Texas based troubadour Slaid Cleeves played his first Irish date in some time at this Dalkey venue. Appearing solo he was promoting his latest album Still Fighting The War. From that fine album he sang the title track, Welding Burns, Whim Of Iron, God's Own Yodeler and Texas Love Song - the latter he played for promoter Liz Hurley whose birthday it was that night.
Cleeves is a storyteller of the old school and his songs soon seep into the collective consciousness of the audience and he has them listening to every word. Not all the songs are written by Cleeves, many are co-writes and others such as Lydia and Flower Dresses were written by Karen Posten. Another co-writer and longtime friend is Rod Picott. Cleeves told how they grew up together and formed a garage band The Magic Rats. The band, he told us, made up for a certain lack of skill in sheer volume. Picott's father's job was the subject for the song Welding Burns. Since that time both have established careers as singer/songwriters to critical acclaim if not yet a means to large monetry gain.
Along with a selection of some 22 songs he told us about his Aunt Prudence who once appeared on network tv. He lauded one of his heroes Don Wasler and as well as his personal song tribute God's Own Yodeler. A little later he reckoned he introduced his yodel, he played Walser's Texas Top Hand and reckoned his voice had warmed up enough to tackle a full on yodel attack. He delivered it with a passion.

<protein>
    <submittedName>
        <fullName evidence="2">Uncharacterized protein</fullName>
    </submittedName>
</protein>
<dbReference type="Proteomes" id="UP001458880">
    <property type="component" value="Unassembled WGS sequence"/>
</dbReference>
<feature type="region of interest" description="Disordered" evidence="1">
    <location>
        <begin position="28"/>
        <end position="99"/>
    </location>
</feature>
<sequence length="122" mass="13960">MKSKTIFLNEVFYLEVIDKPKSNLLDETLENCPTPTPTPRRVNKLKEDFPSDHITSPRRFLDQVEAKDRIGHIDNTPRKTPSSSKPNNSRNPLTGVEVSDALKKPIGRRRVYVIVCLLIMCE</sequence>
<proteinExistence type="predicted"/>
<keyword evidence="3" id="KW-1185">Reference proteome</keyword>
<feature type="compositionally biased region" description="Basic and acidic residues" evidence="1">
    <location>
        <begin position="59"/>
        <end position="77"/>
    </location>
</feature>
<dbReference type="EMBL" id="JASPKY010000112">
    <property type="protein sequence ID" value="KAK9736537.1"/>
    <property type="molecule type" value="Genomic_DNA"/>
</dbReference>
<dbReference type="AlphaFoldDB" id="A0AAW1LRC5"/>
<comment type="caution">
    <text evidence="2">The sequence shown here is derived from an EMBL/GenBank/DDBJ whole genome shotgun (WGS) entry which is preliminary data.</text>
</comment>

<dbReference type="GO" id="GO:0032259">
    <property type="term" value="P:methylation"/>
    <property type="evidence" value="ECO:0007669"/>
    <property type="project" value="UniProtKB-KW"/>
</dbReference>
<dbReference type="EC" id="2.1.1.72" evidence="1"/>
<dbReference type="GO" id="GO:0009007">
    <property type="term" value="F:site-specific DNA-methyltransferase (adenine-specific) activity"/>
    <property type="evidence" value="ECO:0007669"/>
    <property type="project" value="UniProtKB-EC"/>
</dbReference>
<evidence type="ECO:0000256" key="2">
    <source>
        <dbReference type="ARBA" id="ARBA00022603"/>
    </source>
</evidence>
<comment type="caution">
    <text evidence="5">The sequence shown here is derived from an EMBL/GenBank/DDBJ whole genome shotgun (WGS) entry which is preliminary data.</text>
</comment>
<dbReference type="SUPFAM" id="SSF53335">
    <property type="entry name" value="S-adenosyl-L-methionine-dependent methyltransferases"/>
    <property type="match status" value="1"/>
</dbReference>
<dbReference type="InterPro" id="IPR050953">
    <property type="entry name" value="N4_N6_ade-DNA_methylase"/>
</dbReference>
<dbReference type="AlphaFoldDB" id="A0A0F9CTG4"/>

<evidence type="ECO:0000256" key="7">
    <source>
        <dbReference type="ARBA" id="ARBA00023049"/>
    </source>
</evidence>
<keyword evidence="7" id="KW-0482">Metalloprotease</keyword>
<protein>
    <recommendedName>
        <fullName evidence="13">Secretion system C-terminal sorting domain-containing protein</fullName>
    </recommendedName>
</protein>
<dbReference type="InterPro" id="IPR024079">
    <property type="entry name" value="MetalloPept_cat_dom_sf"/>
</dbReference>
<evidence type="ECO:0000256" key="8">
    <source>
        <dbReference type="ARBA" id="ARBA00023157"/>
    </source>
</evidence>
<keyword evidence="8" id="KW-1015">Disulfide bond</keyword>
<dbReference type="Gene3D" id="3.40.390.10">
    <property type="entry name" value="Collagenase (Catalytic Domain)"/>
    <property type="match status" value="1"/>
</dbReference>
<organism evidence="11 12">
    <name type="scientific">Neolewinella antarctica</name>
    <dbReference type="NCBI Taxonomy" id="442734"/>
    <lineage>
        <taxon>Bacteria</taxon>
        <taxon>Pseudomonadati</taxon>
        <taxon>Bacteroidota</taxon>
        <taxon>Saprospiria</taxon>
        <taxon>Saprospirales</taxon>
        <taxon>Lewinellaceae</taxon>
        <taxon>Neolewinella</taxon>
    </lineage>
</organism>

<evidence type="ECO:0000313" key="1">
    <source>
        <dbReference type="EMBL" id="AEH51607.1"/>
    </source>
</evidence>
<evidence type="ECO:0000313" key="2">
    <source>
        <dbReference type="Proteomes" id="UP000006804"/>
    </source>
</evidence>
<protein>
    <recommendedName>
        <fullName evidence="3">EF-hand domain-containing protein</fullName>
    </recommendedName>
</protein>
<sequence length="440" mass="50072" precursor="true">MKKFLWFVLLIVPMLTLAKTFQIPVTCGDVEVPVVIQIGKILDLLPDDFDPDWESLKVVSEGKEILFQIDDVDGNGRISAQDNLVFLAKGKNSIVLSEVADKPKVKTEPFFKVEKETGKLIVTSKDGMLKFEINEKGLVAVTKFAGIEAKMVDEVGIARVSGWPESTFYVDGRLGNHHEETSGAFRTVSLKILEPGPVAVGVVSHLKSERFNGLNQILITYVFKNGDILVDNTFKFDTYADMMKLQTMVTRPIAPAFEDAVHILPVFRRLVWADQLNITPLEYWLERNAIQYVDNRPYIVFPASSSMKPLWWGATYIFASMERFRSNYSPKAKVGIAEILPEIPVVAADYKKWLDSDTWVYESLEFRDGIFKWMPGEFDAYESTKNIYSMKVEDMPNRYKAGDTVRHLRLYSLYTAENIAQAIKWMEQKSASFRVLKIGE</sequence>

He used to live next to a graveyard at one point and noted how he'd "got to know the neighbours". He was inspired to write the song Temporary based on epitaphs on tombstones he saw or researched.
The location of the venue and it's association with James Joyce prompted him to play three songs in which he had made references to Joyce's writing. He offered a free CD to anyone who spotted them. No one did so he made the aside that there were "no Joyce scholars in the audience" which brought out the reply that the author was "over-rated" - which elicited much laughter. On the poignant side were such standouts as Quick As Dreams about the old-time jockey Tommy Luther. Cleeves and his wife Karen had visited his wife Helen and found her full of "piss and vinegar" as well as stories. The show closed with the dramatic song Breakfast In Hell a seven minute plus song about a log jam in Ontario and a man named Sandy Grey who died clearing it. For this he got the audience to sing a "who/ha" section in the middle of the song to give it some additional drama.
It was a fitting climax to a two set evening that emphasised what a compelling writer and singer Slaid Cleeve is.Cleeves albums are full of great musicians but live and solo he is effective in getting the songs across in this stripped down format. He sings of the human condition and those who dwell on the fringes of society. With so much superficiality around (not least on mainstream radio) these days he is a welcome counterpoint, as are many of his (often little-known) contemporaries on the Americana circuit. He will be welcomed back when he next returns to these shores.